So yeah, give the retailers extra support to enforce this. Although, actually, being able to say 'if you buy this for your kid, you'll get a prison sentence.' still probably wont be very effective.

Why dont we just ban everything? Lets ban having kids. That'll solve all of these problems.

Captcha: global warming. Yes, even that one captcha, even that one.

Timothy Chang:
He also points the finger at game developers for shying away from the responsibility of keeping kids from playing their products. He states that game makers are "absolved from the burden of responsibility" and instead defer to the state and regulator. He concludes that, as a result, more violent games are released into the market since companies are protected by the ratings framework.

So from what I can read here...it sounds like he thinks developers actually have any real power over how and where games are sold. I'm pretty sure id had no control whatsoever over the actual publication and selling of Rage, since they are only developers, while Bethesda were the publishers....

Also, that's like saying it's Einsteins' fault for the bomb being used to blow up Hiroshima and Nagasaki. Yeah, sure, he founded the formula and whatnot behind it, but then his research was used by the military to bomb two cities into dust. Damn Einstein for not having control over the people that used his research. Damn id for not having control over Bethesda. Damn people with no power for not having the power to control things which they CAN'T ACTUALLY FUCKING DO!

<<

>>

Unless, I read that paragraph entirely wrong.

I was GOING to support this guy as he was finally pointing the finger at the parents and pointing out how they were being irresponsible in determining whether their child was emotionally mature enough to handle violent media, but...

Yeah, thanks for getting to the point. You were supposed to stop on it, though, not use it as a stepping stone to jump into the Q Continuum.

fucking idiot...

no, just...no

Hahah, look, another crazy American who...

....
WTF he's from the UK? D:

Nicolaus99:
Please tell me no one on that side of the pond takes this lunatic seriously.

Some random fucker no one's ever heard of, who happens to work at a university...what do you think?

This isn't even at the level of "some local MP spouts off on subject X" that everyone seems to think means that his words are suddenly UK law.

Also this doesn't contain the full article. He might just be giving his opinion on what would work or not for any desired outcome, nowhere does it say he wants parent prosecuted, merely that the current system does not keep games out of childrens hands and in order to do so they would need to target the parents that buy the game.

I would read his original article rather than some bullshit internet news page.

Different kids mature at very different rates, and my parents understand that. Whenever I told them that I wanted to buy a game they would, of course, look at the label, but they would also ask someone about the actual content to find out if they thought I could handle it. Parents who do this shouldn't be sent to jail, because the long term effects of that could be devastating to the child.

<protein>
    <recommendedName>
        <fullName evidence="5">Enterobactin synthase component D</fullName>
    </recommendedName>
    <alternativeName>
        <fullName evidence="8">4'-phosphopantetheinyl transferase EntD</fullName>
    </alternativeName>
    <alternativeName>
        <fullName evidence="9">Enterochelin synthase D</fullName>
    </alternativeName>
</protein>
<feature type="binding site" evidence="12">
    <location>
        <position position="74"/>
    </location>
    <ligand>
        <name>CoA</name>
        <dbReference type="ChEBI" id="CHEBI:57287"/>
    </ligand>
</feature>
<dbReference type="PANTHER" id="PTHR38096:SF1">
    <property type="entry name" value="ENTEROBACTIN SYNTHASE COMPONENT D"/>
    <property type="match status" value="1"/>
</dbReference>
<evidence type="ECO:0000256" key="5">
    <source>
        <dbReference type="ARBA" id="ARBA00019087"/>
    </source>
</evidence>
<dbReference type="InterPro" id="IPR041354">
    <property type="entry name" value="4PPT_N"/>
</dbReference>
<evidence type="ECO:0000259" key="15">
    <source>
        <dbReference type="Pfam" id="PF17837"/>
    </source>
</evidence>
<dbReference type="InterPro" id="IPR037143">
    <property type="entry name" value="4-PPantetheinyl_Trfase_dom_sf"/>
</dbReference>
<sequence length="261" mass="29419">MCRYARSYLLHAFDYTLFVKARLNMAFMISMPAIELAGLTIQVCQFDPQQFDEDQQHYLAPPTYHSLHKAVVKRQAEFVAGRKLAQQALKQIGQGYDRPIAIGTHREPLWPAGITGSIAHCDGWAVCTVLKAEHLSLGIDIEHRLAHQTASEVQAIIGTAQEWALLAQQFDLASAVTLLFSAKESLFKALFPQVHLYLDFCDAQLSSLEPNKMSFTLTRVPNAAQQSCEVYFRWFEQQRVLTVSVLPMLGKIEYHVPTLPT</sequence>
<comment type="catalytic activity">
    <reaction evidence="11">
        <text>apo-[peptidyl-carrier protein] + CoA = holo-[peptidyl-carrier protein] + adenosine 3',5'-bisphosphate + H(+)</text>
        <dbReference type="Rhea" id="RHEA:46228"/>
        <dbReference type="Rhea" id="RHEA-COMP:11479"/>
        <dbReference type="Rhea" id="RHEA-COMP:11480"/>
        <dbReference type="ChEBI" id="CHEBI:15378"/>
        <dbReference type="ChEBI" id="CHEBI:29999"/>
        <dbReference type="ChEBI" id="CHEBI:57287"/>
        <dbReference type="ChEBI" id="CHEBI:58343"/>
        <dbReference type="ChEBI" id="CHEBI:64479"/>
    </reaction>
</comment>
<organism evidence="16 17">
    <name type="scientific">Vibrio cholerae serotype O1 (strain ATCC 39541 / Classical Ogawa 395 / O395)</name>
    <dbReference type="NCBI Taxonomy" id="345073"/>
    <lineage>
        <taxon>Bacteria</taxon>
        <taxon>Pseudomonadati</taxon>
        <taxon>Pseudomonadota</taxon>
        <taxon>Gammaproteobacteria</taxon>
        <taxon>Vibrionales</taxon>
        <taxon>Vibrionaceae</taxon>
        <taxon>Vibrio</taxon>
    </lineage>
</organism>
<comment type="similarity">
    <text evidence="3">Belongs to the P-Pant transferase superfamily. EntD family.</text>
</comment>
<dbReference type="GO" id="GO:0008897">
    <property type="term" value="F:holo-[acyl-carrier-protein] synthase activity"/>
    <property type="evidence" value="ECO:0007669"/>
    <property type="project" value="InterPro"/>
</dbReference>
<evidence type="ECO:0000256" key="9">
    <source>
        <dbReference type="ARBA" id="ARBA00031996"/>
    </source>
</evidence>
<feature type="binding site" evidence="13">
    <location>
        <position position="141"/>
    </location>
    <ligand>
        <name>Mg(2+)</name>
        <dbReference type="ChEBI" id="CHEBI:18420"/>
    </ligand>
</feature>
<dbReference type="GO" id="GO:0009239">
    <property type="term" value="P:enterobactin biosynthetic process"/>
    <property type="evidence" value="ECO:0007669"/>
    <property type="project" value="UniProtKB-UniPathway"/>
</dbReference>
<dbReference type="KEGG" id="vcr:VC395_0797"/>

This douche clearly doesn't have kids, and he clearly doesn't understand the meaning of good/bad parenting.

Abandon4093:

Riobux:
So to prevent children from being potentially damaged (possible, but not certain or likely) by violent video games, they're going to jail parents? I think he might need to have a glance at all the research of how having a parent in jail may damage the development of a child and work out if it really is worth it.

Yea, I think a fine is sufficient here really.

I don't. Even a fine would be an extreme extension of indirect censorship and brutally invasive, if assessed closely. A law of the sort, sans immediate ramifications, would be almost impossible to codify, if only for the ridiculous responsibilities it would delegate to law enforcement and the retailer, both in terms of security and accountability. How would you define "possession" in scenarios where the parent owned the game, yet it was being unknowingly accessed by one of their children? Are we going to begin enforcing movies and books similarly, or violent art and media in general? What are they going to do with the copy? Confiscate and burn the fucking thing? Are we really so childish, so immature, and so morbidly overassured in the ability of the government to regulate our lives such as to incarcerate or fine parents for....
well...
Let's say this.
A child having his/her parents incarcerated for the rest of their lives isn't nearly as harrowing a sight AS TITTIES?

I'm fairly sure I was WELL under the PEGI/ESRB age limit for at least half of the games a played as a teen xD...and most of them actually enhanced my worldview, the most disgusting of all probably the moreso (The Witcher).

I lived in Switzerland for 2 years, and was born there as well. The youth culture, identity, and overall perception of sexuality and violence there are substantially more developed and grounded in reality and reasonability then the vast majority of the Western world. Ironically, it's for the very reason the US runs so pissively batshit over the direction of their children's lives, and their exposure to media. It's desensitization. It's absorption, and learning, and being provided the skills to cope. 'That's' parenting. Guiding your children into an unfamiliar and dangerous world, as opposed to acting like it doesn't exist. The fact that sexuality and violence have been largely relegated to taboo in the UK and US contributes more to the negative social climate than the "inappropriate" media in itself, as restriction basically confiscates an individual's ability to appreciate more mature media as more than a topical, bloody, wankfest. It encourages experimentation, and actually elevates the illicit activities portrayed by the given media above the thematic qualities of it in itself. I wonder when lobbyists will actually be able to conceive of mature media that allows us to express, understand, and explore a dangerous world as opposed to condoning it in itself. Isn't the the idea of art?